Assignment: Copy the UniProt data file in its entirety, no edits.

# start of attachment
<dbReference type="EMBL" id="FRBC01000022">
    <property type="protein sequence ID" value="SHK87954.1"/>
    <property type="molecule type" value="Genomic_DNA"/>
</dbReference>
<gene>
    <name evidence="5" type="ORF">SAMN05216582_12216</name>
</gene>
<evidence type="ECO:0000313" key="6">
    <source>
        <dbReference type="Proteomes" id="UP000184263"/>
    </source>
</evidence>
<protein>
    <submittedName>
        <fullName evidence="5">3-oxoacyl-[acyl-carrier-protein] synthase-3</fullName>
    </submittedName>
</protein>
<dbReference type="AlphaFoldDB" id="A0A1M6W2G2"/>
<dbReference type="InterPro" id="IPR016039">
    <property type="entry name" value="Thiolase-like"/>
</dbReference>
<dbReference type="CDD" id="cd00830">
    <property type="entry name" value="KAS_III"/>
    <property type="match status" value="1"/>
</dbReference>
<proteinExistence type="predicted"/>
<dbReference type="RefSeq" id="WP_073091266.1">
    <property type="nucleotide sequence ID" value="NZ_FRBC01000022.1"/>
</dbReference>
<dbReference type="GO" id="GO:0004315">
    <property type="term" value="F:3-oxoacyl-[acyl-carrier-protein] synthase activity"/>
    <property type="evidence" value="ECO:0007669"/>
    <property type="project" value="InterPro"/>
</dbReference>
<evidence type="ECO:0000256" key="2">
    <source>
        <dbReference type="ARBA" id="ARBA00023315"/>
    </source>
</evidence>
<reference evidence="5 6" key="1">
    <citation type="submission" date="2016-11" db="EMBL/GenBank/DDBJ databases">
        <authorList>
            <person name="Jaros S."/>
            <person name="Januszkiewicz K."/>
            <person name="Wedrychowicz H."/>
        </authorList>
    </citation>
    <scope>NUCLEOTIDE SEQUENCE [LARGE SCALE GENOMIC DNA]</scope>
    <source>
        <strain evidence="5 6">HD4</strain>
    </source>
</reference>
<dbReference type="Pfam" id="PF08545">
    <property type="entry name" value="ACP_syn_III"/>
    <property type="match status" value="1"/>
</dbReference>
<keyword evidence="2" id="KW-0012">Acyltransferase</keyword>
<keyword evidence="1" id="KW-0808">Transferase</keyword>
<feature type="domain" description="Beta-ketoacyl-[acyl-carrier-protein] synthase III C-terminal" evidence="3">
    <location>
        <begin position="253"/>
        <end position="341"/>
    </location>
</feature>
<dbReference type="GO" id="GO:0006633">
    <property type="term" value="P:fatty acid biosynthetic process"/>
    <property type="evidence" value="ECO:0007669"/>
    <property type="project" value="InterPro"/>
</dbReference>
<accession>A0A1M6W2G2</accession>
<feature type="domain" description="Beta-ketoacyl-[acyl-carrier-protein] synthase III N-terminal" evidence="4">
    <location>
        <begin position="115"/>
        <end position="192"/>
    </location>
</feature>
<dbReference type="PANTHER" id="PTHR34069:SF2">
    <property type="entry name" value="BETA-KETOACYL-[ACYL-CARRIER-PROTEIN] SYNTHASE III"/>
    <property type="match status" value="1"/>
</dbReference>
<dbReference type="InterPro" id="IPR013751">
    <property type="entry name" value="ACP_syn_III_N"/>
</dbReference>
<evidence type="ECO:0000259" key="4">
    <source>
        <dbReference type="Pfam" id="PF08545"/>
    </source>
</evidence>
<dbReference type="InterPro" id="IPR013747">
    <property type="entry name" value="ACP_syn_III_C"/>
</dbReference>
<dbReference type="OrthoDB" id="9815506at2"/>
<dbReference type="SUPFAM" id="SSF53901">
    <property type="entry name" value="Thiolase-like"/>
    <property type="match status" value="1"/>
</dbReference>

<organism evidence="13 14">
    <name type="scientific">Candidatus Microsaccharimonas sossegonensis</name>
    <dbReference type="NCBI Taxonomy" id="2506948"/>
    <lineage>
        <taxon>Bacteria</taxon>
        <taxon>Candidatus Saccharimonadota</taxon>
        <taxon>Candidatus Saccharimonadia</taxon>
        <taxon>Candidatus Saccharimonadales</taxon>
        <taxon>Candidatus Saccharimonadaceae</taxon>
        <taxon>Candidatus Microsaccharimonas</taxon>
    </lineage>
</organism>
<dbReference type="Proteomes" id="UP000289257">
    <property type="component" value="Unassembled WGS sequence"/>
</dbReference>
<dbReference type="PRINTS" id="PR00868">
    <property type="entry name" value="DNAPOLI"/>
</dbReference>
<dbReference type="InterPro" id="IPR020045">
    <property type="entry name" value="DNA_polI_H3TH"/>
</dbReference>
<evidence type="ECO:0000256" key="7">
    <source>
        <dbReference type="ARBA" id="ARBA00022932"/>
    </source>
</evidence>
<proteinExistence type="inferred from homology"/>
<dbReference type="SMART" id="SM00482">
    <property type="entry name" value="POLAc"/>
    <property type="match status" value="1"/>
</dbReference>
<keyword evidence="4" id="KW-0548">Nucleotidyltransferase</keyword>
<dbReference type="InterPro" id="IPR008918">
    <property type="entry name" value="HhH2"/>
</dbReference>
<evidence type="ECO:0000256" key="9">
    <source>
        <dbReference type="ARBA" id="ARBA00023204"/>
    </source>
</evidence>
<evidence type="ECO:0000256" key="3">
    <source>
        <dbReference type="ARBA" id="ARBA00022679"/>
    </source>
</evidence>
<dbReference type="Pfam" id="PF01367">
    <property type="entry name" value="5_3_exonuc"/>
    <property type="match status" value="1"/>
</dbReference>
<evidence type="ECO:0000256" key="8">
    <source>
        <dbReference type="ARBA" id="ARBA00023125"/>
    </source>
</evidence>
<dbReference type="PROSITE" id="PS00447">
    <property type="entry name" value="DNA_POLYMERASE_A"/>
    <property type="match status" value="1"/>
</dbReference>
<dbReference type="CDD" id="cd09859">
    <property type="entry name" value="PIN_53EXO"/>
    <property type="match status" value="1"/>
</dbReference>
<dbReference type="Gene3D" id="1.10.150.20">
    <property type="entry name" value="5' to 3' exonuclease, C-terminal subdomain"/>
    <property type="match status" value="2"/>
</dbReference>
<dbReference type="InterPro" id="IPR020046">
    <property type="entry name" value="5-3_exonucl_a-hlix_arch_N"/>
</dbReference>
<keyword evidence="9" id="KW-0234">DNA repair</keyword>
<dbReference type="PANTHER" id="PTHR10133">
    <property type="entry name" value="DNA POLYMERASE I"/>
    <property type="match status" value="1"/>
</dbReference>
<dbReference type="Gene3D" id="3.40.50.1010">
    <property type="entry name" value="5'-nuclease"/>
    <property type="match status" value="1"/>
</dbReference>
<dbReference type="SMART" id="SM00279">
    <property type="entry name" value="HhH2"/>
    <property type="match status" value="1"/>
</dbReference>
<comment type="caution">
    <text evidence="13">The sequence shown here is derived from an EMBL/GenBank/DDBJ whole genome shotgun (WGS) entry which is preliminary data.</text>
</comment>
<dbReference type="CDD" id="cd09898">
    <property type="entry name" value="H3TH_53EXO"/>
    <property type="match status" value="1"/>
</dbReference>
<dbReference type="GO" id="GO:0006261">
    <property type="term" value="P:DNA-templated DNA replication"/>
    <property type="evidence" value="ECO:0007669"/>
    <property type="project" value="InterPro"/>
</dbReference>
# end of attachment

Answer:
<dbReference type="EMBL" id="FRBC01000022">
    <property type="protein sequence ID" value="SHK87954.1"/>
    <property type="molecule type" value="Genomic_DNA"/>
</dbReference>
<gene>
    <name evidence="5" type="ORF">SAMN05216582_12216</name>
</gene>
<evidence type="ECO:0000313" key="6">
    <source>
        <dbReference type="Proteomes" id="UP000184263"/>
    </source>
</evidence>
<protein>
    <submittedName>
        <fullName evidence="5">3-oxoacyl-[acyl-carrier-protein] synthase-3</fullName>
    </submittedName>
</protein>
<dbReference type="AlphaFoldDB" id="A0A1M6W2G2"/>
<dbReference type="InterPro" id="IPR016039">
    <property type="entry name" value="Thiolase-like"/>
</dbReference>
<dbReference type="CDD" id="cd00830">
    <property type="entry name" value="KAS_III"/>
    <property type="match status" value="1"/>
</dbReference>
<proteinExistence type="predicted"/>
<dbReference type="RefSeq" id="WP_073091266.1">
    <property type="nucleotide sequence ID" value="NZ_FRBC01000022.1"/>
</dbReference>
<dbReference type="GO" id="GO:0004315">
    <property type="term" value="F:3-oxoacyl-[acyl-carrier-protein] synthase activity"/>
    <property type="evidence" value="ECO:0007669"/>
    <property type="project" value="InterPro"/>
</dbReference>
<evidence type="ECO:0000256" key="2">
    <source>
        <dbReference type="ARBA" id="ARBA00023315"/>
    </source>
</evidence>
<reference evidence="5 6" key="1">
    <citation type="submission" date="2016-11" db="EMBL/GenBank/DDBJ databases">
        <authorList>
            <person name="Jaros S."/>
            <person name="Januszkiewicz K."/>
            <person name="Wedrychowicz H."/>
        </authorList>
    </citation>
    <scope>NUCLEOTIDE SEQUENCE [LARGE SCALE GENOMIC DNA]</scope>
    <source>
        <strain evidence="5 6">HD4</strain>
    </source>
</reference>
<dbReference type="Pfam" id="PF08545">
    <property type="entry name" value="ACP_syn_III"/>
    <property type="match status" value="1"/>
</dbReference>
<keyword evidence="2" id="KW-0012">Acyltransferase</keyword>
<keyword evidence="1" id="KW-0808">Transferase</keyword>
<feature type="domain" description="Beta-ketoacyl-[acyl-carrier-protein] synthase III C-terminal" evidence="3">
    <location>
        <begin position="253"/>
        <end position="341"/>
    </location>
</feature>
<dbReference type="GO" id="GO:0006633">
    <property type="term" value="P:fatty acid biosynthetic process"/>
    <property type="evidence" value="ECO:0007669"/>
    <property type="project" value="InterPro"/>
</dbReference>
<accession>A0A1M6W2G2</accession>
<feature type="domain" description="Beta-ketoacyl-[acyl-carrier-protein] synthase III N-terminal" evidence="4">
    <location>
        <begin position="115"/>
        <end position="192"/>
    </location>
</feature>
<dbReference type="PANTHER" id="PTHR34069:SF2">
    <property type="entry name" value="BETA-KETOACYL-[ACYL-CARRIER-PROTEIN] SYNTHASE III"/>
    <property type="match status" value="1"/>
</dbReference>
<dbReference type="InterPro" id="IPR013751">
    <property type="entry name" value="ACP_syn_III_N"/>
</dbReference>
<evidence type="ECO:0000259" key="4">
    <source>
        <dbReference type="Pfam" id="PF08545"/>
    </source>
</evidence>
<dbReference type="InterPro" id="IPR013747">
    <property type="entry name" value="ACP_syn_III_C"/>
</dbReference>
<dbReference type="OrthoDB" id="9815506at2"/>
<dbReference type="SUPFAM" id="SSF53901">
    <property type="entry name" value="Thiolase-like"/>
    <property type="match status" value="1"/>
</dbReference>

<organism evidence="13 14">
    <name type="scientific">Candidatus Microsaccharimonas sossegonensis</name>
    <dbReference type="NCBI Taxonomy" id="2506948"/>
    <lineage>
        <taxon>Bacteria</taxon>
        <taxon>Candidatus Saccharimonadota</taxon>
        <taxon>Candidatus Saccharimonadia</taxon>
        <taxon>Candidatus Saccharimonadales</taxon>
        <taxon>Candidatus Saccharimonadaceae</taxon>
        <taxon>Candidatus Microsaccharimonas</taxon>
    </lineage>
</organism>
<dbReference type="Proteomes" id="UP000289257">
    <property type="component" value="Unassembled WGS sequence"/>
</dbReference>
<dbReference type="PRINTS" id="PR00868">
    <property type="entry name" value="DNAPOLI"/>
</dbReference>
<dbReference type="InterPro" id="IPR020045">
    <property type="entry name" value="DNA_polI_H3TH"/>
</dbReference>
<evidence type="ECO:0000256" key="7">
    <source>
        <dbReference type="ARBA" id="ARBA00022932"/>
    </source>
</evidence>
<proteinExistence type="inferred from homology"/>
<dbReference type="SMART" id="SM00482">
    <property type="entry name" value="POLAc"/>
    <property type="match status" value="1"/>
</dbReference>
<keyword evidence="4" id="KW-0548">Nucleotidyltransferase</keyword>
<dbReference type="InterPro" id="IPR008918">
    <property type="entry name" value="HhH2"/>
</dbReference>
<evidence type="ECO:0000256" key="9">
    <source>
        <dbReference type="ARBA" id="ARBA00023204"/>
    </source>
</evidence>
<evidence type="ECO:0000256" key="3">
    <source>
        <dbReference type="ARBA" id="ARBA00022679"/>
    </source>
</evidence>
<dbReference type="Pfam" id="PF01367">
    <property type="entry name" value="5_3_exonuc"/>
    <property type="match status" value="1"/>
</dbReference>
<evidence type="ECO:0000256" key="8">
    <source>
        <dbReference type="ARBA" id="ARBA00023125"/>
    </source>
</evidence>
<dbReference type="PROSITE" id="PS00447">
    <property type="entry name" value="DNA_POLYMERASE_A"/>
    <property type="match status" value="1"/>
</dbReference>
<dbReference type="CDD" id="cd09859">
    <property type="entry name" value="PIN_53EXO"/>
    <property type="match status" value="1"/>
</dbReference>
<dbReference type="Gene3D" id="1.10.150.20">
    <property type="entry name" value="5' to 3' exonuclease, C-terminal subdomain"/>
    <property type="match status" value="2"/>
</dbReference>
<dbReference type="InterPro" id="IPR020046">
    <property type="entry name" value="5-3_exonucl_a-hlix_arch_N"/>
</dbReference>
<keyword evidence="9" id="KW-0234">DNA repair</keyword>
<dbReference type="PANTHER" id="PTHR10133">
    <property type="entry name" value="DNA POLYMERASE I"/>
    <property type="match status" value="1"/>
</dbReference>
<dbReference type="Gene3D" id="3.40.50.1010">
    <property type="entry name" value="5'-nuclease"/>
    <property type="match status" value="1"/>
</dbReference>
<dbReference type="SMART" id="SM00279">
    <property type="entry name" value="HhH2"/>
    <property type="match status" value="1"/>
</dbReference>
<comment type="caution">
    <text evidence="13">The sequence shown here is derived from an EMBL/GenBank/DDBJ whole genome shotgun (WGS) entry which is preliminary data.</text>
</comment>
<dbReference type="CDD" id="cd09898">
    <property type="entry name" value="H3TH_53EXO"/>
    <property type="match status" value="1"/>
</dbReference>
<dbReference type="GO" id="GO:0006261">
    <property type="term" value="P:DNA-templated DNA replication"/>
    <property type="evidence" value="ECO:0007669"/>
    <property type="project" value="InterPro"/>
</dbReference>